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In the spring we saw the release of a handful of retrospective collections—"Selecteds," as we call them—by heavyweight poets like Robert Pinsky and Charles Wright; those kinds of doorstoppers are fun, but there are no new poems in them. In the fall, however, we’ll have slim yet substantial volumes of new poems by a few big names as well as lesser known, but not lesser, writers.

Meghan O’Rourke’s second volume of poems, Once, is sure to get a lot of attention, in part because of the success of her just released memoir, The Long Goodbye. Poetry is O’Rourke’s first calling, and these accessible yet sharp-edged poems deal with some of the same themes as the memoir—the loss of a beloved mother, the process of grieving—but also take a citizen’s view of life in contemporary America. Belarusian poet Valzhyna Mort will bring out her second book in English, Collected Body, also sure to find lots of readers from her previous collection and very successful reading tour of the U.S. for her last book.

Three beloved poets in more advanced stages of their careers also have new books that may win high praise. Touch by Henri Cole continues an exploration that has stretched over several books into how the pains and pleasures of desire can be fit into a sonnet-like shape. W.S. Di Piero, who moves with Nitro Nights from Knopf to Copper Canyon, brings his watchful critic’s eye—he writes a great deal about visual art—to a set of new poems. Victor Hernandez Cruz offers In the Shadow of Al-Andalus, his poetic look at the influence of Islamic art in Spain, Puerto Rico, and North Africa.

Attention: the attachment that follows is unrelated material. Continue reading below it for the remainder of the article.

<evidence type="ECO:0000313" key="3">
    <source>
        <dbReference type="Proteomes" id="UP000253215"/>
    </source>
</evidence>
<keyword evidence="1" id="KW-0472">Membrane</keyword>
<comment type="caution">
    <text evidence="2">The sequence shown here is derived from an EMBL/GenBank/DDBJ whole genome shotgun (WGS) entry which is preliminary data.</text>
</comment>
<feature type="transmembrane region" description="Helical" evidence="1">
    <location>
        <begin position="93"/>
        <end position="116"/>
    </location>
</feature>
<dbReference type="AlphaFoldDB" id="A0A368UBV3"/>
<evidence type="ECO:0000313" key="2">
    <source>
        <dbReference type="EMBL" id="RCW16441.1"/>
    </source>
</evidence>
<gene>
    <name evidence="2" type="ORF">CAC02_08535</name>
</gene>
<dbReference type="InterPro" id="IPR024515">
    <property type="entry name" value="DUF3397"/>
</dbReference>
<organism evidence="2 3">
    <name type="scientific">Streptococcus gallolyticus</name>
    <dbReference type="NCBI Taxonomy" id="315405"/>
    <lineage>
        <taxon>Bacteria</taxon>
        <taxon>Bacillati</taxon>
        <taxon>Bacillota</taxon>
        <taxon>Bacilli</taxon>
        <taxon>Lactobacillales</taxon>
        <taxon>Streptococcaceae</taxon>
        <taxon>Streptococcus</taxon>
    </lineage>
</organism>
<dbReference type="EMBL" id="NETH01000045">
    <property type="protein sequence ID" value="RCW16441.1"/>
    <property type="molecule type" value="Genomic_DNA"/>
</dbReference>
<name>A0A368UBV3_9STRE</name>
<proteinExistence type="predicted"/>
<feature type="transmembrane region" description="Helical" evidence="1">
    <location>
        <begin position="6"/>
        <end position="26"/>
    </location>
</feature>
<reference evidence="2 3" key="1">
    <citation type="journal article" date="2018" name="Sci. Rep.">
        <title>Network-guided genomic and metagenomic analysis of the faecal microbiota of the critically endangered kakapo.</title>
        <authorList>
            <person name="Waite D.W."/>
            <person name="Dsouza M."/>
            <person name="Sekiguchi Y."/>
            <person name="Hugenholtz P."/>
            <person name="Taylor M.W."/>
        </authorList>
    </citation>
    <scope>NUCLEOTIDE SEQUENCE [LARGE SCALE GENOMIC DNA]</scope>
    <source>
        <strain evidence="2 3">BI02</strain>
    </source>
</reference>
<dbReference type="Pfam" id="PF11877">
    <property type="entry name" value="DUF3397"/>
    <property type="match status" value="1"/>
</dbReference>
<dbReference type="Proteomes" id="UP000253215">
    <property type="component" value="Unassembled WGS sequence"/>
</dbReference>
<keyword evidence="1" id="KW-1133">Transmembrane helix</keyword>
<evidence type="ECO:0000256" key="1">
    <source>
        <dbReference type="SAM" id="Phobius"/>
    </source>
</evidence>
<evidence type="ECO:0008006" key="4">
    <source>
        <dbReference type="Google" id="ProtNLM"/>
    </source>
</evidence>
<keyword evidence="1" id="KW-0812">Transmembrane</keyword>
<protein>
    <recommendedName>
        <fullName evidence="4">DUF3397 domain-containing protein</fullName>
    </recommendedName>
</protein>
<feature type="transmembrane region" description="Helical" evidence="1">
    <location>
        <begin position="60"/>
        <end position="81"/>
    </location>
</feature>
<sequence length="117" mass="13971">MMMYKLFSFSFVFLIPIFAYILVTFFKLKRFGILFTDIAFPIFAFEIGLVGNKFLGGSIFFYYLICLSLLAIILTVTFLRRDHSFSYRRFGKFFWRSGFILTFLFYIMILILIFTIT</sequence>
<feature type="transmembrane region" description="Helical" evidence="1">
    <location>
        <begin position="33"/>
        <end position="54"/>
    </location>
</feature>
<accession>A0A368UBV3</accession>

And speaking of art, the major surrealist painter and widow of Max Ernst, Dorothea Tanning, who is now 100 years old, will publish her second collection of poems, Coming to That, in September, filled with glimpses of the kind of bent reality she creates so powerfully.

There are, of course, a couple of retrospective books to look out for: Midnight Lantern: New and Selected Poems by Tess Gallagher, who offers a summation of her powers to date, and Dear Prudence: New and Selected Poems by David Trinidad, who has mixed pop and high culture like no one else. And while we’re discussing summations, this fall will also see the release of Last Poems by Hayden Carruth, who, after a long and storied career, died in 2008; this collection presents his final unpublished work.

And no poetic season would be complete without an anthology. This time there’s something unusual and powerful: Beauty Is a Verb: The New Poetry of Disability, edited by Sheila Black, Jennifer Bartlett, and Michael Northen, in which literary writers from across the disability and aesthetic spectrums speak out.

PW’s Top 10 Poetry

Once
Meghan O’Rourke. Norton, Oct.

Collected Body
Valzhyna Mort. Copper Canyon, Sept.

Touch
Henri Cole. Farrar, Straus and Giroux, Sept.

Nitro Nights
W.S. Di Piero. Copper Canyon, Nov.

In the Shadow of Al-Andalus
Victor Hernandez Cruz. Coffee House, Nov.

Coming to That
Dorothea Tanning. Graywolf, Sept.

Midnight Lantern
Tess Gallagher. Graywolf, Sept.

Dear Prudence:
New and Selected Poems
David Trinidad. Turtle Point, Sept.

Last Poems
Hayden Carruth, intro. by Stephen Dobyns, afterword by Brooks
Haxton. Copper Canyon, Jan.

Beauty Is a Verb: The New Poetry of Disability
Edited by Sheila Black, Jennifer Bartlett, and Michael Northen. Cinco Puntos, Sept.

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